Friday, September 28, 2007

How funds companies will sell you a lemon and tell you its lemonade

I'd heard of the concept of survivorship bias before, but I've been living the dream for myself this week.

When mutual funds companies boast about their cumulative returns over the years, its often a little bit misleading, critics say, because the money-losing funds they churned out over the years get killed off or blended into new products, so their gaudy failure rates don't get factored into the numbers. In a nutshell, that's what's known as survivorship bias.

To give an extreme example, if you buy a mutual fund that loses 90% of its value in the first year, that's going to be one ugly black mark on that company's performance ratio for years to come. They'd need several years worth of double-digit returns in subsequent years just to get back to break-even.

But, if they take that fund and roll it into a new product after that ugly first year, then all of a sudden they can pretend the one horrific year never happened, and instead trumpet the steady gains they've made for you on the new product. The black mark disappears, replaced by a shiny, new money-making product for you. Ignoring the fact, of course, that at the end of the day, you haven't actually made any money. It's just been sliced and diced around between several products, distracting you from the key issue.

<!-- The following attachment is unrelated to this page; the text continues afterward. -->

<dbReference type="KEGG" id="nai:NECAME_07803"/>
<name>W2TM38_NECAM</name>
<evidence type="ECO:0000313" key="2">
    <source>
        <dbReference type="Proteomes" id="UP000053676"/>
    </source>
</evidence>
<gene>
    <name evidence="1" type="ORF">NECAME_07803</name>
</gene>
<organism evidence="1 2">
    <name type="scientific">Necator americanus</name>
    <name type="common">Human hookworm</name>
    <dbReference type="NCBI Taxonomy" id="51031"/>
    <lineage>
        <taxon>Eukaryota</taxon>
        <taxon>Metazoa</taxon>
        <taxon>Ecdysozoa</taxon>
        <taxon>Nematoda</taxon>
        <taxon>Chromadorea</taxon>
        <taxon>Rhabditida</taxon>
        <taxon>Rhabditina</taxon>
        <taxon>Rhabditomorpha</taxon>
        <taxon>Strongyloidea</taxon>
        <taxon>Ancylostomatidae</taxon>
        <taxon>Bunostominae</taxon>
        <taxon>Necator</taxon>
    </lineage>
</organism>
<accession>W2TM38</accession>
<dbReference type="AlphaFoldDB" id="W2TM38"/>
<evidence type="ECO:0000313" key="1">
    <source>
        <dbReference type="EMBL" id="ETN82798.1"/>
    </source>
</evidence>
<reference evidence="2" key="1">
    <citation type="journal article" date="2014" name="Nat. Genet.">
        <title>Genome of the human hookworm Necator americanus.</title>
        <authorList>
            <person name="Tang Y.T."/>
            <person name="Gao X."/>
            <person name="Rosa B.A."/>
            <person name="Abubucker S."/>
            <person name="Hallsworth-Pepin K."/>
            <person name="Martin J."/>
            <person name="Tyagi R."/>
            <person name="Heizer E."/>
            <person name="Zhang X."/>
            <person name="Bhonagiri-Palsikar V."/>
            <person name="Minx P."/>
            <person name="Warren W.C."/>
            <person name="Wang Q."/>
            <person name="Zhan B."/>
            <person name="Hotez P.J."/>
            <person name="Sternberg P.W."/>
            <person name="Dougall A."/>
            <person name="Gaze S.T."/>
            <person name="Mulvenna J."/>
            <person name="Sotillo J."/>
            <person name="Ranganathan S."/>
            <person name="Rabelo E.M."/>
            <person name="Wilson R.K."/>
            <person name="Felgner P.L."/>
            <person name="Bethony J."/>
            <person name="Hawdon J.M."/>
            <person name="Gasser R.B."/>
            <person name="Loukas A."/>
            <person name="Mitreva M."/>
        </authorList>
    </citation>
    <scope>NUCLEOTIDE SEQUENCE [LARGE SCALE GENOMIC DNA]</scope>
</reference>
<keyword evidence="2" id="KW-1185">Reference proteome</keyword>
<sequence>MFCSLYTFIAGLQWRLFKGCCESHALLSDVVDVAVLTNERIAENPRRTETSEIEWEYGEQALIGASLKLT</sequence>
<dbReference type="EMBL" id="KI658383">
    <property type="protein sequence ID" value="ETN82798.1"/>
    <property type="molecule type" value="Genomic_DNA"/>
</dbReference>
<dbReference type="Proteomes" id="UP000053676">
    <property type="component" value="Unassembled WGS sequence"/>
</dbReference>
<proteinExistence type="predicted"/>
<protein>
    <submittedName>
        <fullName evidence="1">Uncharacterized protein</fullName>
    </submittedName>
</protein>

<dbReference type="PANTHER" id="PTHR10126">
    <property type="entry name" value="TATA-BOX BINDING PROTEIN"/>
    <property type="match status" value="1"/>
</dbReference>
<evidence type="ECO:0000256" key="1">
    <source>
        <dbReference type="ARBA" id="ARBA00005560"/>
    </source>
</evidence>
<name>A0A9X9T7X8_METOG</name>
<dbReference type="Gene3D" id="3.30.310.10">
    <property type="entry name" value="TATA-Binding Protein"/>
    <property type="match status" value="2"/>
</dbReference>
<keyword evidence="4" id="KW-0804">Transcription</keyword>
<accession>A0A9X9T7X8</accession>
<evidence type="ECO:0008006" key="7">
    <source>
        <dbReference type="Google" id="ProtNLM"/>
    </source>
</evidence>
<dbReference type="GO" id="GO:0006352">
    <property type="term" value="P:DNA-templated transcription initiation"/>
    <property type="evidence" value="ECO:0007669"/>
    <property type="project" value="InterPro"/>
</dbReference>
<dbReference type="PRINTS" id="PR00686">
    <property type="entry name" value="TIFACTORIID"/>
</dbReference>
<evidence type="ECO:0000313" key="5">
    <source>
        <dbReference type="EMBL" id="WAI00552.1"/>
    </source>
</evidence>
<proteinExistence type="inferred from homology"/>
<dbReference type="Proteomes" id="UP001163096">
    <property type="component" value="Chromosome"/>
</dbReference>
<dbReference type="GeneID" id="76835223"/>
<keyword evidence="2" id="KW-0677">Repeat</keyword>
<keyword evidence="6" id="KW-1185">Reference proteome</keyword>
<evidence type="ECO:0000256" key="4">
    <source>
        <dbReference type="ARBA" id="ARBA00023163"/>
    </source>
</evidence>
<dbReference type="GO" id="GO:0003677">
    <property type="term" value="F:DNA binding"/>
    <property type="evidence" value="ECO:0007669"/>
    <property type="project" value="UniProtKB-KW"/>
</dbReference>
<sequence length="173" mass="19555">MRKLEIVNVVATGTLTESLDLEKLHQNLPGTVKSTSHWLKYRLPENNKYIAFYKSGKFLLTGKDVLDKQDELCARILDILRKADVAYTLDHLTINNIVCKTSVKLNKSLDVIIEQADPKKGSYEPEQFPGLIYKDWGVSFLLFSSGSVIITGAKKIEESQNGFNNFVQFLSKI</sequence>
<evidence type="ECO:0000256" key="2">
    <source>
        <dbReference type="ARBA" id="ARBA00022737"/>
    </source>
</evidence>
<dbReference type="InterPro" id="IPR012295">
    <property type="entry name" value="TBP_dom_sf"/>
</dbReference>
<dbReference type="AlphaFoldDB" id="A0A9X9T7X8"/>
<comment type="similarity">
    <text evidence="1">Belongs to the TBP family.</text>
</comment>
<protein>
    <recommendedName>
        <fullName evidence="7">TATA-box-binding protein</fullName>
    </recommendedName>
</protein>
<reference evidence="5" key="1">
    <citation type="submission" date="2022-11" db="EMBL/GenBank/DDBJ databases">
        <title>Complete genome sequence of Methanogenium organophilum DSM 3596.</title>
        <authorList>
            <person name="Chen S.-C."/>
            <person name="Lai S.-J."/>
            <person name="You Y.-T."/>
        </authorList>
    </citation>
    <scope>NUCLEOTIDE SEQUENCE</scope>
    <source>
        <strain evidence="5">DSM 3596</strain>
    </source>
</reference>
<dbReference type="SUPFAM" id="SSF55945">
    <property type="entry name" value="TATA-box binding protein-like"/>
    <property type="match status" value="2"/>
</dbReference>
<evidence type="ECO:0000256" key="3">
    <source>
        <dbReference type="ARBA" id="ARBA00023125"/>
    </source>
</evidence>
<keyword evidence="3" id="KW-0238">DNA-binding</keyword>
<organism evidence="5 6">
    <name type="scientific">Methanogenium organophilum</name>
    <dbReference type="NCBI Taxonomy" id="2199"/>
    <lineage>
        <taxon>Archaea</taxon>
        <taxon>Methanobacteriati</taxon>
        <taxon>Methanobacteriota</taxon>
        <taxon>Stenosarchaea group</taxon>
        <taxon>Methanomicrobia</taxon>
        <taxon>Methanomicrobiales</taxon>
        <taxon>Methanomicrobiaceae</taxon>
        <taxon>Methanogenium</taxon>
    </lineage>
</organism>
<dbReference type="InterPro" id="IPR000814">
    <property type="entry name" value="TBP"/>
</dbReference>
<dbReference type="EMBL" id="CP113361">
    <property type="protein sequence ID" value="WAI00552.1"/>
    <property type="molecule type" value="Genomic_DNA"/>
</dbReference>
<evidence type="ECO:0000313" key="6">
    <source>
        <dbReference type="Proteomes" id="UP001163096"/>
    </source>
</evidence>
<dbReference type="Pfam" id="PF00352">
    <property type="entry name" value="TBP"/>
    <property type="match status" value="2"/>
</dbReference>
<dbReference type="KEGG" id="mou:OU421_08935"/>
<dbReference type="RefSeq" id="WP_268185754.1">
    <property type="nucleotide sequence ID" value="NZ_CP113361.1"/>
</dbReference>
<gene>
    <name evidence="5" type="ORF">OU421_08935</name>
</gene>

That's exactly what happened to my lone mutual fund this week. That ugly -86% return since inception? Never happened, apparently. But boy, doesn't that 5% return on my shiny new fund sound impressive? Look at all that black ink! And look, the fund's chart actually points up!

Warrants mentioning.

Wednesday, September 26, 2007

New job

I'll spare you all the customary self-flagellation for being a bad little blogger of late. I've recently had an unexpected job change, and as you can imagine there's a lot of change that goes along with that.

I've got a bunch of ideals percolating around, so stick around.

I promise a more fruitful October around here.

Wednesday, September 12, 2007

Great minds think alike

It's rare that I find myself agreeing with Canada's major banks on very much, but I was certainly nodding my head more than usual as I read the story in this morning's Globe on what the heads of Canada's major banks think about the current market turmoil.

In a nutshell? Yes, the August swoon isn't pleasant for anyone, but it is probably necessary to shake out some of the bad bets people were making. When money is easy, there isn't adequate pricing of risk. Markets can't go up forever, and the current bull run will emerge stronger because of it.

But we're not out of the woods yet. "People haven't gone to confession yet," TD Bank head Ed Clark was quoted as saying. "Your gut is telling you there's a lot of stuff to come out in the marketplace." In other words, we haven't seen the worst yet because a lot of these credit problems haven't seen the light of day in quarterly reports yet. That's going to happen over the next 3-6 months.

Add it all up and I come to the conclusion that the market's going sideways for awhile. Fundamentals will inch it up, but every time some new company fesses up to bad debts, it'll sink down again. So I'm in no immediate rush to get money into the market any time soon, but I'm still very positive on the mid- to long-term outlook. I have not a shadow of doubt that the Canadian banks will by and large remain the profit-making machines they always have been, so if they keep stagnating for much longer, I might be tempted to scramble together some more money to put into them.